MSU, national research examines college hookups
When Stephanie Amada began teaching WRA 140, she didn’t expect it to inspire a book about “hookup culture,” or the idea that most young adults today are more interested in casual sex than relationships.
But as more students spoke up about their sexual perceptions, both in and out of class, Amada was intrigued.
“The word ‘hookup’ is actually very ambiguous,” Amada said. “The way it’s used currently, it can mean anything from kissing to intercourse and any sexual activity among that continuum.”
“How to Deal with Hookup Culture” author Amada said that referring to sexual activity as “culture” could have troubling implications.
“Recent statistics seem to indicate that the sexual activity of today’s college students is not so different than college students of, say, 15 or 20 years ago,” she said. “Using ‘hookup culture’ to discuss casual sexual activity has multiple meanings, which allows people to be intentionally vague.”
The problem is perception
Coordinator for the Center for Sexual Health Promotion Erica Phillipich said hard numbers often shock students.
“I absolutely think there is a perception that students have more partners than they actually do,” Phillipich said. “When I tell students that roughly 12,000 MSU students aren’t having sex, it surprises them and also validates those students who have chosen to not have sex.”
Amada said shame about virginity was a concern that inspired her research.
“I’ve had multiple students privately confess they were still virgins,” Amada said. “I remember thinking — when did being a virgin become a shameful secret when you’re only 18 years old?”
And those who have had sex likely don’t have an abundance of partners.
“The vast majority of students had no partner or one partner in the last year,” Phillipich said. “I think it’s safe to say that ‘hooking up’ is far from the norm on our campus.”
But some students expressed an opposing view.
English senior Brooklyn Pluger and professional writing sophomore Emily Dallaire are conducting research and interviewing MSU students about the hookup culture to present findings later this year at the Conference on College Composition and Communication.
Pluger, an upperclassman able to be part of the campus bar scene, said she sees examples of the hookup culture on a typical night out.
“Everyone is just looking to see who they can go home with at the end of the night,” Pluger said. “I’ve also found that some people feel so busy that a ‘friend with benefits’ is great. You don’t have to worry about the commitment.”
Dallaire said today’s digital age has fostered a different sort of discussion.
“I’m not sure that it’s the amount of people having sex,” Dallaire said. “But I think people are being a lot more vocal about it. They’re able to embrace their own sexuality.”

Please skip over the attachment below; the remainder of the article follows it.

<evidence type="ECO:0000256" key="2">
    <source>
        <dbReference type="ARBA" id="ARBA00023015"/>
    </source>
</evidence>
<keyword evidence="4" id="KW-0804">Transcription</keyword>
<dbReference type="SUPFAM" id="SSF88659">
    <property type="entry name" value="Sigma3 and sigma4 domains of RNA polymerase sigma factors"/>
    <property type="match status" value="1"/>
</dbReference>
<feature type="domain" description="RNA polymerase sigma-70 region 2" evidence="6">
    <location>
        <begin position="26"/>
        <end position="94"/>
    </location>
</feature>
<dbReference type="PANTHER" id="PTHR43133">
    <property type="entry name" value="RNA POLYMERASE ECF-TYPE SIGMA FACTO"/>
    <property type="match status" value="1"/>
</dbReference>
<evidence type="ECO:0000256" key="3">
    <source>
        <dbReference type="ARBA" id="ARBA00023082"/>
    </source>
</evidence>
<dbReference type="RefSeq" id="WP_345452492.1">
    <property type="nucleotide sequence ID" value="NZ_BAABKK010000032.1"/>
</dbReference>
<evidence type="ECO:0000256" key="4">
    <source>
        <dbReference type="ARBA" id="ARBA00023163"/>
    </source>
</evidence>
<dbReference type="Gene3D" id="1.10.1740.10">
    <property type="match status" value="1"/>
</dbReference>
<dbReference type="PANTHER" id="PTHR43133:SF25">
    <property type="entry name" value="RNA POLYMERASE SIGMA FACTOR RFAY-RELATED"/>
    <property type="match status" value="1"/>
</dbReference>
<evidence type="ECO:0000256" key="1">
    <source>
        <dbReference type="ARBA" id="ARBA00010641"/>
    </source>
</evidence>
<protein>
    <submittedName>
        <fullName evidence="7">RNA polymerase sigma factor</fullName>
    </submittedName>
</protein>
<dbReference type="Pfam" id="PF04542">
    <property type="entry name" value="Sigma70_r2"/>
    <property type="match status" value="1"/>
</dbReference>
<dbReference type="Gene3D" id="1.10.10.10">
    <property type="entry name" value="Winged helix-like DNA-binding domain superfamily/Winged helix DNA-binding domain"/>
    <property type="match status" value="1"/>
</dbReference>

Boys and girls
Pluger said her research and experience indicates there are gender role differences.
“A lot of times, girls tend to get confused between the different emotions that come with sex and the line between being ‘in lust’ with someone and being ‘in love’ with them,” Pluger said. “Unfortunately, I find the emotional attachment does come more with women than men.”
It’s a double standard, Amada said.
“There’s a belief that if a girl has casual sex, she’s a slut. If a guy does it, it’s OK,” Amada said. “But young men still feel pressure.”
One thing Amada said she found troubling was the belief that sex has a greater impact on women than men.
“That implies that casual hookups don’t impact men,” Amada said. “When actually, men might not have as many outlets to talk about it with friends as women do. And it implies that women aren’t as capable of making these sexual decisions as men, or they don’t handle the emotional implications as well as guys do.”
Impact on student health
So does having more casual sex put students at a greater sexual health risk?
“I am concerned that safe sex practices are not necessarily a priority,” Amada said, acknowledging that it depends on the student. “Using condoms limits one’s risk of STIs, (although) they aren’t 100 percent effective.”
According to MSU health assessment data, 77 percent of students used some form of contraception the last time they had intercourse.
And a “hookup culture” isn’t what puts students at risk, Phillipich said.
“Just because a student has more than one partner doesn’t mean they’re automatically at a higher risk for infection,” Phillipich said, encouraging safe sex practices.
She also said rather than assigning labels, sexual health advocates should focus on education.
“It’s time to move past whether or not we have a hookup culture to ensuring that all individuals receive comprehensive, evidence-based sex education,” Phillipich said. “That will allow them to make decisions that fall in line with their personal, moral or cultural beliefs.”